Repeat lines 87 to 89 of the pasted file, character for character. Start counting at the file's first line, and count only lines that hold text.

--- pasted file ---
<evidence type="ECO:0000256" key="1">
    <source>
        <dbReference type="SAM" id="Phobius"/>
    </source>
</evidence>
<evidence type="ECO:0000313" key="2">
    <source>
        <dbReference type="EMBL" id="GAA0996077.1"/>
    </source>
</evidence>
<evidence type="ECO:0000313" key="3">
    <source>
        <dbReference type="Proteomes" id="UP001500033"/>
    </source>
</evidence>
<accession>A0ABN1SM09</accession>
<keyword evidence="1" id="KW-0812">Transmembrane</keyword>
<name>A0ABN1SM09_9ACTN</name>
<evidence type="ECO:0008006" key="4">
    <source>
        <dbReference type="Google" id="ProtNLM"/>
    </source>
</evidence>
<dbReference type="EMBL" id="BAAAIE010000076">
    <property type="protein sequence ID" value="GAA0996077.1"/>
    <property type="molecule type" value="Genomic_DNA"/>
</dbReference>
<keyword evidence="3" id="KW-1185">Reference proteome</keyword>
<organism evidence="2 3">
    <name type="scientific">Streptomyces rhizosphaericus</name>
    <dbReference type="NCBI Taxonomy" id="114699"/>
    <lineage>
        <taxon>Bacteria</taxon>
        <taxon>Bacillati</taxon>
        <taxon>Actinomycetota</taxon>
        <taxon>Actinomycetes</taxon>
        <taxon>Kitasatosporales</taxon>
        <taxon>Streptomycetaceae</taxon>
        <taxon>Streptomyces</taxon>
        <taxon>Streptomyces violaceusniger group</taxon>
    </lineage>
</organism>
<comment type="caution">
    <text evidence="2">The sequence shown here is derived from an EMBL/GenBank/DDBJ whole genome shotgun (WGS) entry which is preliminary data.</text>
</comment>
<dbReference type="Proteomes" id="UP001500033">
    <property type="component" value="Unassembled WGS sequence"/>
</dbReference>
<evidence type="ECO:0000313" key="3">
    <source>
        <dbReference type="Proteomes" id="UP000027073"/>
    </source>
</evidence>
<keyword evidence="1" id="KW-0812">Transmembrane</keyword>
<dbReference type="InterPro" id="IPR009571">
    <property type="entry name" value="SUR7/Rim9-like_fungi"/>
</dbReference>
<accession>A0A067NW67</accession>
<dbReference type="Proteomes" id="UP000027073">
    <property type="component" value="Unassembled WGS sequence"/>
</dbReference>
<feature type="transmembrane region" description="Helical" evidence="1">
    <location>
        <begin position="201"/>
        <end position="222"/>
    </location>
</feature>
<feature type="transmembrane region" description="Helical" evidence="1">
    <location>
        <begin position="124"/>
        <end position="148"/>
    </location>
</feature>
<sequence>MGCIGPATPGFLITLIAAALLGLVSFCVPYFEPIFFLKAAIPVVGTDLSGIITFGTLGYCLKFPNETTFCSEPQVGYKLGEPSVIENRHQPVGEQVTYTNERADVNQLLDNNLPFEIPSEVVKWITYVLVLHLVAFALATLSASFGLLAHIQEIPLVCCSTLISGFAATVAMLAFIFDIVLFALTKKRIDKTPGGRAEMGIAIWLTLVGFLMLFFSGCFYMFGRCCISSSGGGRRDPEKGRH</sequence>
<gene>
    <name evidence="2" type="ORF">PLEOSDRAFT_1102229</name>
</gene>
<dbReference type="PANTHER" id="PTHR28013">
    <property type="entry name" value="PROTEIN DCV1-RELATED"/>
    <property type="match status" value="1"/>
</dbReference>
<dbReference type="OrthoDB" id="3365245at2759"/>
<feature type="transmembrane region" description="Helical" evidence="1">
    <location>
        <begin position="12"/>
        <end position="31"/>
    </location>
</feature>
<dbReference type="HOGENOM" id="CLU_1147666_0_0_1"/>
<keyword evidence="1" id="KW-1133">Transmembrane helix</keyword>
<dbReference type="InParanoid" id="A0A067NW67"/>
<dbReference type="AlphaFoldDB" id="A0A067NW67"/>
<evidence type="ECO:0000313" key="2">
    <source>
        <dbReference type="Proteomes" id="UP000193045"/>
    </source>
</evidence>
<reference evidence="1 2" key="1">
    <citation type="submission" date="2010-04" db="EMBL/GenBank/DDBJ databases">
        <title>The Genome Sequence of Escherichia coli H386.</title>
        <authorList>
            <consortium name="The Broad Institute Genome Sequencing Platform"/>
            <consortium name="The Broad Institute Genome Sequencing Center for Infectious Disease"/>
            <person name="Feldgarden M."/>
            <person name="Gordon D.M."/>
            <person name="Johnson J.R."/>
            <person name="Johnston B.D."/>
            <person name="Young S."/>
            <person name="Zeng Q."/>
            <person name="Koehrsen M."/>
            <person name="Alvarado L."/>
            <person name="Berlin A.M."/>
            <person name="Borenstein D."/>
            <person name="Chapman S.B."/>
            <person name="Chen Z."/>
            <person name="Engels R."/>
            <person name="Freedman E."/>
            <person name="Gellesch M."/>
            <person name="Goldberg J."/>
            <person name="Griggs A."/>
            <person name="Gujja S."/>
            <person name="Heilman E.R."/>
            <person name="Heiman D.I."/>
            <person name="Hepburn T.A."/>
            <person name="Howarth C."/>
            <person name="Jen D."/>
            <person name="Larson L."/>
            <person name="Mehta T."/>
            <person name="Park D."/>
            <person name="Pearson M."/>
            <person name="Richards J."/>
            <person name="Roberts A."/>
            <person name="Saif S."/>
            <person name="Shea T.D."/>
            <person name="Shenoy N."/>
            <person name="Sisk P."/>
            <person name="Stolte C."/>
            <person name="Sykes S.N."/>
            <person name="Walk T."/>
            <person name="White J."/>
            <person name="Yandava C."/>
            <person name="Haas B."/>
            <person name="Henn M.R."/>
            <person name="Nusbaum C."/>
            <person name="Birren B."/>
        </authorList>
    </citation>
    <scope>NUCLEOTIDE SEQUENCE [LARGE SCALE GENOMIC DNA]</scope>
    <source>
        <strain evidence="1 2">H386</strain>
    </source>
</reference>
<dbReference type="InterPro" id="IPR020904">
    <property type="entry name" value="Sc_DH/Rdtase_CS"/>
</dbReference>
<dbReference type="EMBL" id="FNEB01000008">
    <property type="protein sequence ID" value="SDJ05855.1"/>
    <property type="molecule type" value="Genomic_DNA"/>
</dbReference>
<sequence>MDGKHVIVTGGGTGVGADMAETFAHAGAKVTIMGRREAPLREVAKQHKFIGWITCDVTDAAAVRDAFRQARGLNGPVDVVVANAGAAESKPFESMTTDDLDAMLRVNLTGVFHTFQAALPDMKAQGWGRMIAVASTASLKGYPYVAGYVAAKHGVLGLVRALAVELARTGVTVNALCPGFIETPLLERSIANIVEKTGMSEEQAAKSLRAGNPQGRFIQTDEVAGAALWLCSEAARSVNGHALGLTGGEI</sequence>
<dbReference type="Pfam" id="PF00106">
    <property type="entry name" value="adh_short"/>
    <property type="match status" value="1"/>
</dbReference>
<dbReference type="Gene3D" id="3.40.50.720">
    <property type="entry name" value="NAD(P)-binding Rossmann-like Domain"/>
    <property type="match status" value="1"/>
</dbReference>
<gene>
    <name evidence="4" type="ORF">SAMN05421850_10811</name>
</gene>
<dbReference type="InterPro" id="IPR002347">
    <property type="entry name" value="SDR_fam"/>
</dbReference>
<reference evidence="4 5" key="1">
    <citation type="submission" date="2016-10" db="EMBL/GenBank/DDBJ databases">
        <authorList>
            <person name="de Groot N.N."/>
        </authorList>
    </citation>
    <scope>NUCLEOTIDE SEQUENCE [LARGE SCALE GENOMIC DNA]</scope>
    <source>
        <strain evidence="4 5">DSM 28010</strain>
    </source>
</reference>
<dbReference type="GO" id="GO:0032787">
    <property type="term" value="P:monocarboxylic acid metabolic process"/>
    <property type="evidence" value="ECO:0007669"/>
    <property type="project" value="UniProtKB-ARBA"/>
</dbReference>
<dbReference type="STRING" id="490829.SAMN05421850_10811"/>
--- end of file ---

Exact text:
    </location>
</feature>
<dbReference type="HOGENOM" id="CLU_1147666_0_0_1"/>